A healthy cardiovascular system is the best defense, so that means following the other tips in this article for controlling blood pressure and keeping blood fats in the healthy range.
With congestive heart failure, says Sinatra, the key to enhancing quality of life and even increasing longevity is providing “fertilizers to the heart” to support the heart’s energy production. He recommends what he refers to as the “awesome foursome” of D-ribose (1 tsp. three times a day); CoQ10 (200-400 mg a day); L-carnitine (1-3 gm a day); and magnesium (200-300 mg twice a day).
Heart attacks, unfortunately, are common, with more than 1 million occurring every year in the United States. During a heart attack, the blood supply to the heart itself is compromised and this results in permanent damage to the heart muscle, with the worst events ending in death.
Enjoying one glass of red wine a day (for women) or two glasses (for men) benefits your heart and reduces the risk of heart attack. Wine’s active ingredient, a polyphenol called resveratrol, can also be taken as a dietary supplement; it reduces inflammation throughout your body. This is good news for your blood vessels, since inflammation here is a major source of narrowing of blood vessels and the ultimate cause of heart attacks and strokes.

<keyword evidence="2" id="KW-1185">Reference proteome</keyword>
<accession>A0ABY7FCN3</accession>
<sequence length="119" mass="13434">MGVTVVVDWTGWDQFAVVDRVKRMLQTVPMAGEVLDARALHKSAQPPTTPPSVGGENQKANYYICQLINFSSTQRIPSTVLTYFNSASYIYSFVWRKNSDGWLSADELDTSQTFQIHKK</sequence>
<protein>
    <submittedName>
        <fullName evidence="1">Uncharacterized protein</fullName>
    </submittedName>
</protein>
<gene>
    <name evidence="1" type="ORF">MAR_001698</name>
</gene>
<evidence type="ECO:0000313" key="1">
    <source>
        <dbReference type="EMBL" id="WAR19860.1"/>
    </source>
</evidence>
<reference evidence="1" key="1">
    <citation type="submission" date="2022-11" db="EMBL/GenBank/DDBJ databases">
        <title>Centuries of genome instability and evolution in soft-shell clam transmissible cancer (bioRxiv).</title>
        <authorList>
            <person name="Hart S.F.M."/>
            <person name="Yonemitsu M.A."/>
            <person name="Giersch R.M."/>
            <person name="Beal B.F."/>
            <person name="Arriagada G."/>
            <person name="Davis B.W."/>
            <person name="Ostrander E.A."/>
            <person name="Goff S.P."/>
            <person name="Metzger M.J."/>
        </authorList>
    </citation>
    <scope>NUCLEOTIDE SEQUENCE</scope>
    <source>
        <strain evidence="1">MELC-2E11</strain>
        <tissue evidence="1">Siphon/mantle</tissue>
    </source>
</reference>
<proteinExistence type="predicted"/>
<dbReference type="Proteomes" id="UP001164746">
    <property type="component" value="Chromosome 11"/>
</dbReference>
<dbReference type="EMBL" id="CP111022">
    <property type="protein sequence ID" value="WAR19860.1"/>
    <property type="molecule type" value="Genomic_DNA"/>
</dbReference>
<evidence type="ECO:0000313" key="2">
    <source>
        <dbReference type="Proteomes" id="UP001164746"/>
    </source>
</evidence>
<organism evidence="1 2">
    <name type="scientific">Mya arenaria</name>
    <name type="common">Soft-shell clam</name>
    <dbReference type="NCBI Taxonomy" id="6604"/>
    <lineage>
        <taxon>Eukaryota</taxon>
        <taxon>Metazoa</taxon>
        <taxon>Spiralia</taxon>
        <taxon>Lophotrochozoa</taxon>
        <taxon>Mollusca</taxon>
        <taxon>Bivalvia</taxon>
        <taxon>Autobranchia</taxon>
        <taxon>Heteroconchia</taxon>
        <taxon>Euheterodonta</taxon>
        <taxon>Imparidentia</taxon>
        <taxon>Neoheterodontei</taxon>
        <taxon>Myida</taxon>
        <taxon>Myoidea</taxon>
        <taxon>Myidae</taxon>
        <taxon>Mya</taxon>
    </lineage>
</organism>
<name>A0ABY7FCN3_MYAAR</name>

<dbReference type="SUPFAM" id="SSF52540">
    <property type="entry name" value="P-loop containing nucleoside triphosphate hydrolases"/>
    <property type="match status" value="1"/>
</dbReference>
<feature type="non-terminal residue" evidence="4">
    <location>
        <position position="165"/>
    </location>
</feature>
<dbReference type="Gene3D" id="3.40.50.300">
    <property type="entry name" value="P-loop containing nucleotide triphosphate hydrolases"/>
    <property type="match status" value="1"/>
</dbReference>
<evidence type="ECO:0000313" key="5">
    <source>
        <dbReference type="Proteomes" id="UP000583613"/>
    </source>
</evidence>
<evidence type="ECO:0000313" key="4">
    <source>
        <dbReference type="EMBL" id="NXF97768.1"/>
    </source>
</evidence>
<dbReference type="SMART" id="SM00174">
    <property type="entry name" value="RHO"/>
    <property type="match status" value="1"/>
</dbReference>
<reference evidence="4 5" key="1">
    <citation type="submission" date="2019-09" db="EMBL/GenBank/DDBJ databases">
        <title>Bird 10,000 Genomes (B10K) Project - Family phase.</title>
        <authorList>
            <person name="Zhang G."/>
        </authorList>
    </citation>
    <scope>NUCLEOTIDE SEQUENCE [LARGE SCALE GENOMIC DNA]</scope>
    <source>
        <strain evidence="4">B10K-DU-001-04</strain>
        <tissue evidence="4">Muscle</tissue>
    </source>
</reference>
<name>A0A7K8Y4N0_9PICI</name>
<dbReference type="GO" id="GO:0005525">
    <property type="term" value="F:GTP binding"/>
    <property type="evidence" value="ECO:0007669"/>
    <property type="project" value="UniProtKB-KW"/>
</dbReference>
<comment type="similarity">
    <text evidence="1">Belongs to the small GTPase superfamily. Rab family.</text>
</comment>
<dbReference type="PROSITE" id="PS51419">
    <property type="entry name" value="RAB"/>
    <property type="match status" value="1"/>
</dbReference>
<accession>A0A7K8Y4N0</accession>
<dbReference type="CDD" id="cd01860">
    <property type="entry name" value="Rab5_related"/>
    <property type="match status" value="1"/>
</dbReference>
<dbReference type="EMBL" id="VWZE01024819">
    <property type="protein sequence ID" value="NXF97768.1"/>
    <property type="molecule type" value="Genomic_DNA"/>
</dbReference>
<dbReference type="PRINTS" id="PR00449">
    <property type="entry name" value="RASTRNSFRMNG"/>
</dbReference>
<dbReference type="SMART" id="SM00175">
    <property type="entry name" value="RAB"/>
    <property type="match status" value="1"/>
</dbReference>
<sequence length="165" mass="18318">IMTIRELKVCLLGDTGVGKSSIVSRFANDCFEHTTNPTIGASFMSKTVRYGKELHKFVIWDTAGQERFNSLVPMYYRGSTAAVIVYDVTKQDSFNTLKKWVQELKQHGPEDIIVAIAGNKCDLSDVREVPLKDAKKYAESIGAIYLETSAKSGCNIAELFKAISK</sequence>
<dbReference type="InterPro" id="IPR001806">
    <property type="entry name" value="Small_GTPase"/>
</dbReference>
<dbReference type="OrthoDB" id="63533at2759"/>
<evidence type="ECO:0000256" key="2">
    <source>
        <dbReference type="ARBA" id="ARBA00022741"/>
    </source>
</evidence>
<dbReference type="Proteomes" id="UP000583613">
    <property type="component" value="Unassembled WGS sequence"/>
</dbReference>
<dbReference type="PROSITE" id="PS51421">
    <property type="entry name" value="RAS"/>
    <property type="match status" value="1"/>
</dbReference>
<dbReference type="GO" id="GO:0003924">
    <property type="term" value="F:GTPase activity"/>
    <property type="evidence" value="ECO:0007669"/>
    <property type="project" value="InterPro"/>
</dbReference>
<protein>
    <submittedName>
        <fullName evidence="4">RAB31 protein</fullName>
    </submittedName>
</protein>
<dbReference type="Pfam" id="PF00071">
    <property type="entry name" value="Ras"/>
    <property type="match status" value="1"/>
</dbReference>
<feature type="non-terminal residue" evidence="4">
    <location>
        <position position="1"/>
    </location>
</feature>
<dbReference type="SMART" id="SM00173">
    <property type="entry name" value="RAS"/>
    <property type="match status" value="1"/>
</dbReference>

For patients who have experienced a heart attack, Sinatra recommends the “awesome foursome” at half the amount of what he uses for congestive heart failure. So that would be: D-ribose (½ tsp. three times a day); CoQ10 (100-200 mg a day); L-carnitine (½-1½ gm a day); and magnesium (100-150 mg twice a day).
Kick Off Your Shoes
It sounds a bit unusual, but one of Sinatra’s favorite recommendations for healthy circulation is as simple as taking off your shoes. When you walk barefoot on certain surfaces—including sand, grass, bare dirt, and untreated concrete, brick, and ceramic tile—there’s an antioxidant effect as negatively charged ions transfer from the earth into your body through the soles of your feet, he explains. This process is called “grounding,” and Sinatra says it can thin the blood and improve blood pressure. You might not even need to be barefoot: leather-soled shoes allow for the beneficial transfer of electrons, although rubber-soled shoes block the process, according to Sinatra.
Proceed With Caution
Natural remedies for a healthy heart and circulation offer many benefits, but there are some cautions to keep in mind. If you are taking any prescription medications for heart disease, check with your doctor before using supplements. Some supplements and medications should not be taken together, such as these:
CoQ10/Warfarin (Coumadin): This supplement might interfere with the proper function of this drug.
Garlic/Ticlopidine: This herb presents a slight risk for increased bleeding.
Ginkgo/Ticlopidine: This herb presents a slight risk for increased bleeding.
Ginkgo/Warfarin (Coumadin): This herb could reduce clotting time and increase bleeding.
Licorice/Diuretics: This herb can intensify the side effects of these drugs. Note: The DGL form of licorice is fine to use.
St. John’s Wort/Digoxin: This herb can reduce blood levels of the medication.